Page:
In 1861, officers for companies and regiments being formed across Illinois, including Vermilion County, went to the state capitol in Springfield to sign up for Mr. Lincoln’s Army. The assistant adjutant general in charge of forming the Illinois units was a then-mostly unknown West Point graduate named Ulysses S. Grant.
Earlier this month, that scene was recreated as troops from across the state flocked to the “old” state capitol for the annual Civil War encampment. The weekend started with an Education Day on Friday, as more than 500 students got an up-close and personal look at life in the mid-1860s. On the next two days, the event was open to the general public.
Billed as a medical encampment, the event focused not only on the medical side of the Civil War, but also on the life of the everyday soldier. Several local living history presenters participated in the event. Activities were scheduled all day both inside the building and on the grounds.
It was an honor for me to be there again this year to portray Col. Benjamin Grierson, who would later become a major general. I was joined by Charles Hall and Mike Auter as we presented a program on “Grierson’s Raid” through Mississippi.
My character, an unlikely Union cavalry leader, was an Illinois music teacher and band leader before the war. He skillfully led 1,750 cavalrymen on an expedition through the heart of Dixie 150 years ago this spring. The John Wayne movie “The Horse Soldiers” was based on that raid.
We spoke in Representatives Hall, where Abraham Lincoln delivered his famous “House Divided” speech in 1858. Standing there in front of the same giant portrait of George Washington where Lincoln stood to speak many times, and where his body lay in state always seems to bring on a sense of the true essence of Lincoln. You can almost “feel” his spirit there by your side.
Most of the remaining buildings from the early 1800s have an antique look and feel to them. That doesn’t give you the real sense of what people of that time period saw because the furnishings were relatively new at the time. In the 1960s, the Old State Capitol was taken apart and carefully reassembled stone by stone. Inside, replica furnishings were built to give them the look they would have had in the time of Lincoln and Grant, rather than looking old and worn like 175-year-old chairs and desks.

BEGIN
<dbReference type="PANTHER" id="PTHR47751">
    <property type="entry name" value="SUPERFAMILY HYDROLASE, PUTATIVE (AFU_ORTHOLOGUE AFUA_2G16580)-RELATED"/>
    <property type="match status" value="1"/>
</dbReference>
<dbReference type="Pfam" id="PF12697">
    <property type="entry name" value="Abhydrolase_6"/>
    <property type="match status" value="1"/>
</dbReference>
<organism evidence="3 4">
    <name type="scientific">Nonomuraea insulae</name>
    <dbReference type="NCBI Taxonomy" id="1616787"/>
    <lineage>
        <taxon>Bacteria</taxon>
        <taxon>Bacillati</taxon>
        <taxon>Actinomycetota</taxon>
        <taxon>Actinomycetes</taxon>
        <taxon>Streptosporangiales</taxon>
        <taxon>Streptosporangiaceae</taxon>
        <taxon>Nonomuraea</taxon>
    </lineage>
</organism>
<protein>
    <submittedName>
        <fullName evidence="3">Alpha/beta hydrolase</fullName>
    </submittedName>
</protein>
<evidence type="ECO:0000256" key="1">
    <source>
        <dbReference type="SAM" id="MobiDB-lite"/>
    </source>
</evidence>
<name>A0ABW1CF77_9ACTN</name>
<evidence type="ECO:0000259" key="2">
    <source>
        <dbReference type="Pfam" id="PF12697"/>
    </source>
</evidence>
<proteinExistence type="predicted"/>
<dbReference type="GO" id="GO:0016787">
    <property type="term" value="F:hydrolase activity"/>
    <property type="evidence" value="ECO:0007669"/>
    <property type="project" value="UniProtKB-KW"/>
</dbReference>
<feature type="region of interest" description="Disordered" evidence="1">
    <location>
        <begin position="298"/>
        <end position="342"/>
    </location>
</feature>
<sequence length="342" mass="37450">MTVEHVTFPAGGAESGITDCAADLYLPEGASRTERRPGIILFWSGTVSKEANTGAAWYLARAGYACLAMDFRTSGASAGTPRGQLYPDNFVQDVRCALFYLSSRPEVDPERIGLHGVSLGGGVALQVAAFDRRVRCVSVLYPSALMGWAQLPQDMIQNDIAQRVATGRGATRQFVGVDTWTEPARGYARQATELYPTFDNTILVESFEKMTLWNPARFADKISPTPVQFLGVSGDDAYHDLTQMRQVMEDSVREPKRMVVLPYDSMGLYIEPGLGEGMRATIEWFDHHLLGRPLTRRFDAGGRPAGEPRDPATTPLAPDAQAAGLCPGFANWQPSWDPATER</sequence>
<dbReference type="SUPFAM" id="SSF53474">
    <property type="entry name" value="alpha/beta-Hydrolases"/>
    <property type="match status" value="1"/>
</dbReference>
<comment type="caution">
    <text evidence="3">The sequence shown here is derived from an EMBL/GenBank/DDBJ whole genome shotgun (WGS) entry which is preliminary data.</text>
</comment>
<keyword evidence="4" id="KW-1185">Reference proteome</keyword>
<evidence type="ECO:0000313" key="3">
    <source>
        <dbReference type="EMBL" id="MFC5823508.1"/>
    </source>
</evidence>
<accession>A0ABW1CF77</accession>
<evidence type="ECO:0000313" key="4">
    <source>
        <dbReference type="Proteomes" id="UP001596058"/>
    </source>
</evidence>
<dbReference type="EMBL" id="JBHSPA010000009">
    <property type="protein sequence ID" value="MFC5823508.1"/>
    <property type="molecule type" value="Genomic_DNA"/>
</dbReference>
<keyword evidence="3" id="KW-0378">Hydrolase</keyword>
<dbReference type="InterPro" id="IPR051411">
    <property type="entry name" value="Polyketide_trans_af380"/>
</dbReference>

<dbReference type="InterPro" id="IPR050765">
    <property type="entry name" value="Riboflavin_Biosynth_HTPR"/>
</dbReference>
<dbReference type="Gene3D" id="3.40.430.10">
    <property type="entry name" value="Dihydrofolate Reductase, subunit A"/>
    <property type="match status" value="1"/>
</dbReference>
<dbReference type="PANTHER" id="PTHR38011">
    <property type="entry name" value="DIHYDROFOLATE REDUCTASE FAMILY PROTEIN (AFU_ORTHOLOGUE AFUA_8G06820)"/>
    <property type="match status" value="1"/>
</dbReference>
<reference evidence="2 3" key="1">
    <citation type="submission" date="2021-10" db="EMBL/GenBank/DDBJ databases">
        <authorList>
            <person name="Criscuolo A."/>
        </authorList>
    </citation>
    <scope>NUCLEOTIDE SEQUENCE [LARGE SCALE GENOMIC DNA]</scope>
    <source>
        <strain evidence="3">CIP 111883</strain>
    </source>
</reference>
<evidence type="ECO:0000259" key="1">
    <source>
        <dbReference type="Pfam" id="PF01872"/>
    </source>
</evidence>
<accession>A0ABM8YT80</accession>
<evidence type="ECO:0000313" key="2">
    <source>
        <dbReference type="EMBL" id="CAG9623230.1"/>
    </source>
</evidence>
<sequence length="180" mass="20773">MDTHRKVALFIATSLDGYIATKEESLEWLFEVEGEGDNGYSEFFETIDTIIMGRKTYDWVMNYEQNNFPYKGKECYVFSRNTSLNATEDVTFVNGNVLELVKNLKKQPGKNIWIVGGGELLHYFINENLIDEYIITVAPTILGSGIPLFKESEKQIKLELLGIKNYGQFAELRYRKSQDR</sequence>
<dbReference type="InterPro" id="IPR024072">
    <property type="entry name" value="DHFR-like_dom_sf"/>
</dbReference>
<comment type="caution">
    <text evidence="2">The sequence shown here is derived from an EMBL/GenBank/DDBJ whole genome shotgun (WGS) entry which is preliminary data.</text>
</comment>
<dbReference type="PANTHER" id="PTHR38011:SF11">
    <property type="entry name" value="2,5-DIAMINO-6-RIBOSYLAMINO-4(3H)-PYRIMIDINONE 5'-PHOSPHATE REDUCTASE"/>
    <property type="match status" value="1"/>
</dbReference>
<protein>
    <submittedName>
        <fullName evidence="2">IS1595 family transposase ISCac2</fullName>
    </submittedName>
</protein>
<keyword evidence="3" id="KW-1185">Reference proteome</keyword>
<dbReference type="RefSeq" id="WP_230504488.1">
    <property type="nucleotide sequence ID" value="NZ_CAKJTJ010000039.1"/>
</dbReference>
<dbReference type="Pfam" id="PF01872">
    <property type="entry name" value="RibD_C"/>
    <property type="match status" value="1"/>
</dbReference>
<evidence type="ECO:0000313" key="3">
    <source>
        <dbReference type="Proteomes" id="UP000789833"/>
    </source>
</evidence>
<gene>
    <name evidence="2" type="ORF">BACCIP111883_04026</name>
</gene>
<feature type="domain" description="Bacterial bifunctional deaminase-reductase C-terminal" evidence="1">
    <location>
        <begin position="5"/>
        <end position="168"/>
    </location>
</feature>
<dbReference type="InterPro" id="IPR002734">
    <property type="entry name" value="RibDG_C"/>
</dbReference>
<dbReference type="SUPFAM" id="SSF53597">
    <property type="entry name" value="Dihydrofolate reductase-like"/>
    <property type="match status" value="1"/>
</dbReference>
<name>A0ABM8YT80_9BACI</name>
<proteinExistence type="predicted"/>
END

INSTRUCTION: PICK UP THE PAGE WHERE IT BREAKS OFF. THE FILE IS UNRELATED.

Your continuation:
My wife, Rhea, portrayed Mrs. Grierson. I also participated in a “Meet the Generals” program there along with a Chicago-based group portraying Generals Grant, Lee, Custer, Jackson and Stuart.
Tara Auter told the story of Jennie Hodgers, who had taken on the identity of a man. She called herself Albert Cashier, and served as a private in the 95th Illinois Infantry. When “her” identity was revealed several years after the war, many of her fellow soldiers expressed shock that Albert was a woman, having played the role of a man so well. They also cited her bravery in battle. She was buried with full military honors near Saunemin in Livingston, County.
Emily and Eugene Bencomo of Oakwood were among the event organizers. While his wife operated their sutlery — a kind of traveling general store to serve the soldiers — he sat outside the tent and talked about medicine in the Civil War time period and also entertained with a pennywhistle musical instrument.
Don Smith of Tilton took on the role of a Union artillery officer, and with his cannon crew demonstrated loading and firing one of the big guns from the 1860s. His wife, Marilyn, who is a nurse, answered questions about the nursing profession during the Civil War period.
Danville teachers Deborah and Anna Kelly, and Natalie Missaggia were part of a sewing circle demonstration and organized two fashion shows. Most of the female participants in the event were also featured in the fashion show.
Matt Worley and his son, Andrew, worked with me on the infantry drill on Friday and portrayed soldiers from the 35th Illinois Infantry the rest of the weekend.
James Bolin and his wife Diane, from near Hillsboro, Ind., portrayed a mid-1800s blacksmith and his wife, complete with a forge and 1800s era tools, making various items from hot iron. More than 100 other living history presenters from around the Midwest took part in the event. Nationally known period musicians, including the 97th Regimental String Band and Chris Vallillo, performed.
Mike Burke with the Old State Capitol Historic Site said, “This year’s encampment was a great success as we continue to commemorate the 150th anniversary of Illinois’ role in the Civil War. The encampment was also the kickoff for our summer-long ‘History Comes Alive’ program.”
He added, “From mid-June through Labor Day weekend, many Springfield sites and museums will be brimming with free live performances and fun activities that will transport you and your family back in time to the Springfield that Abraham Lincoln knew and loved.”
Burke said that about 4,000 people attended the weekend activities.
To learn more about summer activities at the Old State Capitol, go to www.visit-springfieldillinois.com, and click on the “History — It’s Alive all Summer Long” link. You also can find the Springfield Convention and Visitors Bureau on Facebook or by calling 800-545-7300.